Spending cuts that took effect March 1 will diminish recruiting, training, and medical and support programs that sustain the all-volunteer force, a senior Pentagon official told Congress March 13.
Jessica L. Wright, acting undersecretary of defense for personnel and readiness, noted to the House Armed Services Committee that President Barack Obama exempted military personnel accounts from sequestration.
“Although I wholeheartedly agree with his decision,” she added, “the results are larger decrements on other defense accounts, and most notably, the [operating and management] accounts, to compensate for this.”
Sequestration calls for a $41 billion deduction in budgeting across the department through the current fiscal year, which ends Sept. 30, with another potential $6 billion “for a total of 9 percent of the total budget to be implemented in the last seven months,” Wright said.
“While we’re going to protect our war fighters’ military pay,” she added, “we cannot do this without the cost of readiness for our force.”
Although their pay won’t be affected, Wright said, service members will feel the pinch in other ways.
“The backbone of this great military institution is our people – active, National Guard and Reserve service members, as well as the civilians who serve throughout the country and the world, are the department’s greatest assets,” she said. Due to operating and maintenance cuts, she added, reduced training will lead to diminishing readiness, and ultimately, lower morale.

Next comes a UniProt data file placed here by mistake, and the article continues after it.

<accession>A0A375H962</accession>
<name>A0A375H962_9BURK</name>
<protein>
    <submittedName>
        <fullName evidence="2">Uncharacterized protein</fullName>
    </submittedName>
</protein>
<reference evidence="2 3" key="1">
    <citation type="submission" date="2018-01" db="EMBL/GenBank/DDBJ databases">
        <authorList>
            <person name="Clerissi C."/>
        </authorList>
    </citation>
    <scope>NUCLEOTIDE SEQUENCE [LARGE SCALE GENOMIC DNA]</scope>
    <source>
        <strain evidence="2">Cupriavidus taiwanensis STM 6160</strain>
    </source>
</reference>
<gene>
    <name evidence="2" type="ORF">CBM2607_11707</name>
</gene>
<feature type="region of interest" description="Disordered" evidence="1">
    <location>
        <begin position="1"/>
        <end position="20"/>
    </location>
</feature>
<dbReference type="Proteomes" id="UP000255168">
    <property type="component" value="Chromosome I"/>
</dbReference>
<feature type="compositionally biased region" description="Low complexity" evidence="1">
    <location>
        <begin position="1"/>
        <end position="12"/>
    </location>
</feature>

“Even as we seek to protect our family programs, where feasible, service members and family support programs will be impacted across the board because of funding decrements,” Wright said. “And that will affect the quality of life.”
The Defense Department’s career civilian workforce has not seen a pay raise in several years, and is likely to be subject to 22 days of unpaid furlough beginning from late April through September, Wright said, noting this equates to a 20-percent pay reduction over that period. This also affects their families and the economies of the communities where they live, she added.
“We’re currently reviewing the priority of family programs and how to minimize the impact and the effects of sequestration to our service members and families,” Wright said. “Although the purpose of sequestration is to evenly cut all programs, we’ll seek to preserve these services as much as practical. We have to make hard trade-off decisions to lessen these impacts and determine how to absorb these impacts.”
The undersecretary said DOD officials recognize the nation’s fiscal situation, but need the Pentagon’s contribution to be sensible.
“We understand the Department of Defense must do its part in addressing the nation’s budget cuts, [but we] must do it in a responsible and judicious manner,” she said.